Cell Biochemistry and Biophysics

, Volume 66, Issue 1, pp 131–137

Effects of Homocysteine on ERK Signaling and Cell Proliferation in Fetal Neural Stem Cells In Vitro

  • Hai Yan
  • Xumei Zhang
  • Suhui Luo
  • Huan Liu
  • Xuan Wang
  • Yuxia Gao
  • John X. Wilson
  • Guowei Huang
Original Paper

DOI: 10.1007/s12013-012-9461-z

Cite this article as:
Yan, H., Zhang, X., Luo, S. et al. Cell Biochem Biophys (2013) 66: 131. doi:10.1007/s12013-012-9461-z

Abstract

The aim of the present study was to determine if the excitatory amino acid homocysteine (Hcy) alters ERK signaling and cell proliferation in fetal neural stem cells (NSCs) in vitro. NSCs were isolated from fetal rats and grown in serum-free suspension medium. The cells were identified as NSCs by their expression of immunoreactive Sox2. NSCs were assigned to one of four treatment groups: vehicle control, low-dose Hcy group (Hcy-L, medium contained 30 μmol/L Hcy), middle-dose Hcy group (Hcy-M, 100 μmol/L Hcy) and high-dose Hcy group (Hcy-H, 300 μmol/L Hcy). Cell proliferation was evaluated by 3-(4,5-dimethylthiazol-2-yl)-2,5-diphenyltetrazolium bromide assay. Protein expression levels of ERK1/2 and phosphorylated ERK1/2 were detected by Western blot. The effects of Hcy on NSC death, including apoptosis, were assessed by using flow cytometry and trypan blue exclusion. The results showed that NSCs grew as neurospheres in the serum-free medium. Hcy decreased ERK1/2 protein phosphorylation and NSC proliferation, but it did not induce cell death or apoptosis within the concentration from 30 to 300 μmol/L. The above results are consistent with the hypothesis that Hcy decreases fetal NSC proliferation by inhibiting ERK signaling.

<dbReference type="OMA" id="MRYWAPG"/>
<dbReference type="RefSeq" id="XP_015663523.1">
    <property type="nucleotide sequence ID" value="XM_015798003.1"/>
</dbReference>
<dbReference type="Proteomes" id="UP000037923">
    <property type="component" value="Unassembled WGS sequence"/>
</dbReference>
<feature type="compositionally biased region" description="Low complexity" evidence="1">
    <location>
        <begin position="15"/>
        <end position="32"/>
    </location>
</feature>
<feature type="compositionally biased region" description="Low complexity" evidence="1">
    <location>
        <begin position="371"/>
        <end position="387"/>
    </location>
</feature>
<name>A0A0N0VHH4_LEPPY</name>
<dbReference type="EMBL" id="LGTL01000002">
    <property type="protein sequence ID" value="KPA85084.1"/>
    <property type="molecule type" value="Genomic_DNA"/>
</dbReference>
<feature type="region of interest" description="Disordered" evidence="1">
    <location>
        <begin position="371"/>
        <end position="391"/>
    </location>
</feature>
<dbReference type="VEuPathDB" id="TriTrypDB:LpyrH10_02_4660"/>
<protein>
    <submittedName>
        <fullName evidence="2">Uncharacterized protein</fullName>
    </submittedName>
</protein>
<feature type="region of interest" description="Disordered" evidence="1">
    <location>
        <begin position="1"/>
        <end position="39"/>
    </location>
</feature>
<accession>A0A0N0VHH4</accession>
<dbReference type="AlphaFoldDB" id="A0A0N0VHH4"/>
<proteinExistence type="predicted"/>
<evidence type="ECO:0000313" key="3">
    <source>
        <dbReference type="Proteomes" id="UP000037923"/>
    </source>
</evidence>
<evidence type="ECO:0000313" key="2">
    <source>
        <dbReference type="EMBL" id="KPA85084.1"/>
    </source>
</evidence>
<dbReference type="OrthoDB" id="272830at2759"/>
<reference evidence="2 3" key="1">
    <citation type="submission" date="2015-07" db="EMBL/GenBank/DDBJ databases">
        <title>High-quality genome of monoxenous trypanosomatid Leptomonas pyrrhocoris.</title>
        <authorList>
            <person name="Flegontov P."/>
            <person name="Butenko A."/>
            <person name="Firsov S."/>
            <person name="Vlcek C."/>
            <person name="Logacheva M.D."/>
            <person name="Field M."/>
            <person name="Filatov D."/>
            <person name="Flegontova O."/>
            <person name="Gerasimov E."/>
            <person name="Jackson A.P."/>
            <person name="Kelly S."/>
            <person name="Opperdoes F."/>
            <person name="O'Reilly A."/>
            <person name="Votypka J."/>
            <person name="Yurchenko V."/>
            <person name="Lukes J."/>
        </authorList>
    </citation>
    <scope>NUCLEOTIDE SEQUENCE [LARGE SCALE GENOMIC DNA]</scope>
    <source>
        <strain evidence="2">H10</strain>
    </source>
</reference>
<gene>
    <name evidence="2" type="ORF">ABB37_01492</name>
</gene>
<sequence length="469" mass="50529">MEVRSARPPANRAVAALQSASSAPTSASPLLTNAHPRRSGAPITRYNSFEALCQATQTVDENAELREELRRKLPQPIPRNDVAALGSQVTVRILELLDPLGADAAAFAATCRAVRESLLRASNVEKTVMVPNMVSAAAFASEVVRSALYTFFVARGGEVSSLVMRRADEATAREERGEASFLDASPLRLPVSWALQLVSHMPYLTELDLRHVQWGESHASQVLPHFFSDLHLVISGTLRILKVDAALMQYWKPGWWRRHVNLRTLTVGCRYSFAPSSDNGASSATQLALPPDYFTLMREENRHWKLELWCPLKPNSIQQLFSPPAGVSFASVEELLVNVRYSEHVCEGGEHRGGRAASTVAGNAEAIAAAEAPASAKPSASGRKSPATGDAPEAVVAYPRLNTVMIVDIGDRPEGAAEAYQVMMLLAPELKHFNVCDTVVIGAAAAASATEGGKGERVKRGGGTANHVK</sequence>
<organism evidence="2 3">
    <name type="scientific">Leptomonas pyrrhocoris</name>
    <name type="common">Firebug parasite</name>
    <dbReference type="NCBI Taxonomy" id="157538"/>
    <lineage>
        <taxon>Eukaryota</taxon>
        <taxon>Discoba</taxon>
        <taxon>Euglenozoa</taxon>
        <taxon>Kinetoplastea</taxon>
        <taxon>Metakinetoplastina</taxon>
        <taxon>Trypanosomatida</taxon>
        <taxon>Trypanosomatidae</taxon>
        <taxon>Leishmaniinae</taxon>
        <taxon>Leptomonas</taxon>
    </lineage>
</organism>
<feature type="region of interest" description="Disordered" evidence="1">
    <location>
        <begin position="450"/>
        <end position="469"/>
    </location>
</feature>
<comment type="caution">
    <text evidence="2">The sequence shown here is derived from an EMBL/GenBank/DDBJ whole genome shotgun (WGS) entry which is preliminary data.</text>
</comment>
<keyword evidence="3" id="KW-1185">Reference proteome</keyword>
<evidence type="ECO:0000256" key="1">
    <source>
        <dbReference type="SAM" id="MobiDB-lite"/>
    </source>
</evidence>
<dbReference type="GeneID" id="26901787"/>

Keywords

Neural stem cellsHomocysteineProliferationERK signalingIn vitro

Copyright information

© Springer Science+Business Media New York 2012

Authors and Affiliations

  • Hai Yan
    • 1
  • Xumei Zhang
    • 1
  • Suhui Luo
    • 1
  • Huan Liu
    • 1
  • Xuan Wang
    • 1
  • Yuxia Gao
    • 2
  • John X. Wilson
    • 3
  • Guowei Huang
    • 1
  1. 1.Department of Nutrition and Food Hygiene, School of Public HealthTianjin Medical UniversityTianjinChina
  2. 2.Department of CardiologyGeneral Hospital of Tianjin Medical UniversityTianjinChina
  3. 3.Department of Exercise and Nutrition Sciences, School of Public Health and Health ProfessionsUniversity at BuffaloBuffaloUSA